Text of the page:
The Claiborne Effect: What ‘Pick 6’ Does for Dallas’ Defense

I know not who. I know only the BTB community created a nickname that seems a manifest destiny for Morris Claiborne. In the 2012 Draft, the Dallas Cowboys unexpectedly traded up to ‘Pick 6' to get a chance at the (frankly) undisputed "best defensive player in the class." Many terms will be thrown out in the coming days, weeks, months...years, about the talented defensive back from LSU. Phrases like blue chip; shutdown; lockdown; perhaps even statements ending with "since Deion Sanders." The truth of the matter is the Cowboys traded their second round pick, squandering an opportunity to come away with three or more players in the first two days of the draft, but in return drafted an immediate starter with the upside to one day become one of the best at his position. A position which has also been a major weakness for the Cowboys the past couple of years. The trade to move up for Claiborne will be debated for a while, but suddenly the Cowboys found a ballhawk for the secondary. Someone who can make plays and change the momentum of a game with something as spectacular as a ‘Pick 6.'

There is too much to say about what the addition of Claiborne means for the Dallas Cowboys. The loss of the 2nd round pick aside, the greatest flaw of the Cowboys defense, perhaps the team, got a solid blood transfusion this offseason. In fact, it already appears that the Jason Garrett regime has taken the two most withered aspects of the Cowboys and invigorated them with youth and talent. The problems are not yet fixed. But when you look at the process in place, the offensive-line and the secondary are completely revamped from when Garrett took over the team as interim. Suddenly they present more hope than fear. Suddenly, they aren't filled will aging veterans making big money while surpassing their prime. Suddenly, there are players with upside potential competing for starting roles to replace those that may not reach their potential.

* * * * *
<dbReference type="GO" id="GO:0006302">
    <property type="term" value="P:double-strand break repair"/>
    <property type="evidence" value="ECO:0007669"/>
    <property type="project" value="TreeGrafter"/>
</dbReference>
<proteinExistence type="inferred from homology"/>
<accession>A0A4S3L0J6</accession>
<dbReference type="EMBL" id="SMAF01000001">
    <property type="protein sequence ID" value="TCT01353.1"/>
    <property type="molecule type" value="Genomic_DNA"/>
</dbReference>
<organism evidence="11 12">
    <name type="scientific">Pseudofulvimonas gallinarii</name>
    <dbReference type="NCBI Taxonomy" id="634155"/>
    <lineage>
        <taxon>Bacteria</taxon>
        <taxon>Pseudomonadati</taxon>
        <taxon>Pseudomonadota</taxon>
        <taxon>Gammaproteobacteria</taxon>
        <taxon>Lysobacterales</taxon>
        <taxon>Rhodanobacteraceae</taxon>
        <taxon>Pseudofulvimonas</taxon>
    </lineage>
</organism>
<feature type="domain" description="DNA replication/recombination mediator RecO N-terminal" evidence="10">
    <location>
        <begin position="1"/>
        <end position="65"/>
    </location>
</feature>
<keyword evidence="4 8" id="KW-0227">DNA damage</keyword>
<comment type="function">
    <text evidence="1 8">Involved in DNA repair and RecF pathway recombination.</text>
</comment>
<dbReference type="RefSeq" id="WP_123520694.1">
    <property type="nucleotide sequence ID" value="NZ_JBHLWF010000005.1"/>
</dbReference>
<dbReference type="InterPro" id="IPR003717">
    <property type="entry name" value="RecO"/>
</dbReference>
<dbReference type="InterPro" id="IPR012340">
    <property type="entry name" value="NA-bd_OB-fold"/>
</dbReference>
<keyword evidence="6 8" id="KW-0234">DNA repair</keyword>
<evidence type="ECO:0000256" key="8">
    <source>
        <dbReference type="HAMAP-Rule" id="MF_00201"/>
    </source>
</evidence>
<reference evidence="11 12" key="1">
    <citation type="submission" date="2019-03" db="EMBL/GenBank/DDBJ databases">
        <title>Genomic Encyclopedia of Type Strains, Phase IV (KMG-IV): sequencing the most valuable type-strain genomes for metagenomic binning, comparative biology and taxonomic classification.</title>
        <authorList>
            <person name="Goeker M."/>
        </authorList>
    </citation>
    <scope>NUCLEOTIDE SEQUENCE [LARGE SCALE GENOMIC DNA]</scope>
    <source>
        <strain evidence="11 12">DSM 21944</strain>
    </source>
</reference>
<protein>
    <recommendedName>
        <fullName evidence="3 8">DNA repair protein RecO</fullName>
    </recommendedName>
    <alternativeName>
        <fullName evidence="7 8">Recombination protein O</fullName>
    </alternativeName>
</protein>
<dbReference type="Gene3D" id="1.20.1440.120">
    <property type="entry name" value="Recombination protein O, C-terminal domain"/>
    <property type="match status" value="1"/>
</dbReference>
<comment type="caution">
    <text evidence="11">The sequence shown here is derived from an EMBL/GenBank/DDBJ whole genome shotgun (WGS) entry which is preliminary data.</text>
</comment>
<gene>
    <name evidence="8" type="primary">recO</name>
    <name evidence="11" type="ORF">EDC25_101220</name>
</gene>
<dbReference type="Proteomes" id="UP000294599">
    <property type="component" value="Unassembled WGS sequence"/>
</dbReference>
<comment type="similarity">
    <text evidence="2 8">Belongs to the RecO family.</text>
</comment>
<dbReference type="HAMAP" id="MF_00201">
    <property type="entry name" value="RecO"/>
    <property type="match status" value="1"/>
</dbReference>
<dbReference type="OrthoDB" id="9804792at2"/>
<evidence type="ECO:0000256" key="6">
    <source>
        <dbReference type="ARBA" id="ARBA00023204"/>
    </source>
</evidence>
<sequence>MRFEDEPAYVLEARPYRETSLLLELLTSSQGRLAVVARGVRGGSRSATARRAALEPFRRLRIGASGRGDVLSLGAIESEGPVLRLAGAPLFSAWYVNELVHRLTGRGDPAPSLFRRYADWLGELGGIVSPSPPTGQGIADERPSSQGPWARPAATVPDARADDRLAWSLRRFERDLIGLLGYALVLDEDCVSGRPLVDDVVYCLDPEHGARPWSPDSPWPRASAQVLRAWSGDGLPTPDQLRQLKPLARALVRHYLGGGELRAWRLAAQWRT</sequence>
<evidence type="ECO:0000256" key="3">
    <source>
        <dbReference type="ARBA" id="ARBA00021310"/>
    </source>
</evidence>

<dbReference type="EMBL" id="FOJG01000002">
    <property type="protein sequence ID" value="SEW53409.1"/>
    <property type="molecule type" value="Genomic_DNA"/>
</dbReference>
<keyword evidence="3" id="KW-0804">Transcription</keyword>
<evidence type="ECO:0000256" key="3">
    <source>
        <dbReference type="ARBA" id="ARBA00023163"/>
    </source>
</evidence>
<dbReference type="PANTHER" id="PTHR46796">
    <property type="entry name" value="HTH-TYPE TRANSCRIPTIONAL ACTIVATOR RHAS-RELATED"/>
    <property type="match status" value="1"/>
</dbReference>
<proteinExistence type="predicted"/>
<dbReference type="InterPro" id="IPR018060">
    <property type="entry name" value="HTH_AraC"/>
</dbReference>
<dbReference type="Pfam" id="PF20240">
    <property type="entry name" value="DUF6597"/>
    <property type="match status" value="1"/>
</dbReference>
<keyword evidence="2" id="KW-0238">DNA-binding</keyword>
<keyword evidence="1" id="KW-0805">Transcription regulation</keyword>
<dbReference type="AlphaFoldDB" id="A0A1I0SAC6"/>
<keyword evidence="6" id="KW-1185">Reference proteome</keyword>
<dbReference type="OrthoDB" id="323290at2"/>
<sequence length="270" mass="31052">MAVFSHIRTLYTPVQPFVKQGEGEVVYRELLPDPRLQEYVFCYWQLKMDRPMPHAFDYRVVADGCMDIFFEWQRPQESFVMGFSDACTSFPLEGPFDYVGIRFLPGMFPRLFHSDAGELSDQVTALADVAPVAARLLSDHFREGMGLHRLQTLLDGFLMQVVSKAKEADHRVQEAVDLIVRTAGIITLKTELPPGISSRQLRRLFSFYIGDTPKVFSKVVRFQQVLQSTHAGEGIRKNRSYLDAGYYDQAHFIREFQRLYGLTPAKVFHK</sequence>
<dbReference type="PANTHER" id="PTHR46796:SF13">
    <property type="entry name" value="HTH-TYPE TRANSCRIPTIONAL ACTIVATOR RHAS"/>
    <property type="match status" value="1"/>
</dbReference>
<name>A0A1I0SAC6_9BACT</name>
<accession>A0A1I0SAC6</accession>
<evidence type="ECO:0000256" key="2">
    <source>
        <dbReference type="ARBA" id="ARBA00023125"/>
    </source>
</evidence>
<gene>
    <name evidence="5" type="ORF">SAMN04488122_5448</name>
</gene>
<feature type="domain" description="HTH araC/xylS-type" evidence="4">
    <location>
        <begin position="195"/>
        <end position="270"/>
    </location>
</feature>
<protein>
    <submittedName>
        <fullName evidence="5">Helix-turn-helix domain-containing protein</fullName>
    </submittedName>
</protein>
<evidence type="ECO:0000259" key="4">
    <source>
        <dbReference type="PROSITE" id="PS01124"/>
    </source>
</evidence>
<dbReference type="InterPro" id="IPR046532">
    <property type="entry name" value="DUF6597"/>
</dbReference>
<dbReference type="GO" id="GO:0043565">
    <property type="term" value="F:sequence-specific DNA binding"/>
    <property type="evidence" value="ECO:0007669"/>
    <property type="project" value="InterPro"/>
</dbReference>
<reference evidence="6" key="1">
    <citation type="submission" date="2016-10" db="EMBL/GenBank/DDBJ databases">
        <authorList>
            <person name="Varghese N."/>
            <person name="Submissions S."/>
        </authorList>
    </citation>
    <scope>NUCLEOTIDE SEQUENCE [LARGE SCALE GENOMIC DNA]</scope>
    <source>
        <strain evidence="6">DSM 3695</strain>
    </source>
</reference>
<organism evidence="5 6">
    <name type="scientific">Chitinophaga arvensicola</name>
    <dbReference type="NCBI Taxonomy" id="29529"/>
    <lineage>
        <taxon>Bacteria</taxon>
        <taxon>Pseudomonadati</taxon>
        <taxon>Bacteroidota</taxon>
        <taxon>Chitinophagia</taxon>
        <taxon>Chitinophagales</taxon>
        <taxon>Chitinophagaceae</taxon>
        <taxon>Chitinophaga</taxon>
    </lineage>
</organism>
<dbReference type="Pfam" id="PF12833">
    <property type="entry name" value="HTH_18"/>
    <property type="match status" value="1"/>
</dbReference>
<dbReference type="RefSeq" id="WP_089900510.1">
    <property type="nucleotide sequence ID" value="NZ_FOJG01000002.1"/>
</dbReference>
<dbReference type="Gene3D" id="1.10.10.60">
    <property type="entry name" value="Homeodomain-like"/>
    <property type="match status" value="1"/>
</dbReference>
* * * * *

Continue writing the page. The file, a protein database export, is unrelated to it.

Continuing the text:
But back to Pick 6, Morris Claiborne...

The excitement over such a physical talent at corner should not be overlooked. All hype aside, when you have someone that is so naturally gifted that he can matchup to most all NFL peers in speed and strength, then even as a rookie they can play against the big boys in the NFL. The added benefit to getting a rookie blue chipper at the corner position is the fact that his simplest assignment is the most vital to Rob Ryan's defensive schemes. Even if the complexity of NFL offenses and memorizing Ryan's organized chaos proves too much for him to handle his rookie season, you can tell him the jersey number of the receiver you want him to cover and he'll be in his hip pocket all day. Even before he grooms/grows into the most overall player he can become, blanketing man-coverage that gets called "shutdown" is what comes naturally to a kid like Claiborne.

Even in the most objective (pessimistic) analysis: Let's call both safeties (Brodney Pool & Gerald Sensabaugh) average. If we then consider both Mike Jenkins and Orlando Scandrick average and Brandon Carr above average, we can begin to see what the addition of a player like Pick 6 can do for the defense.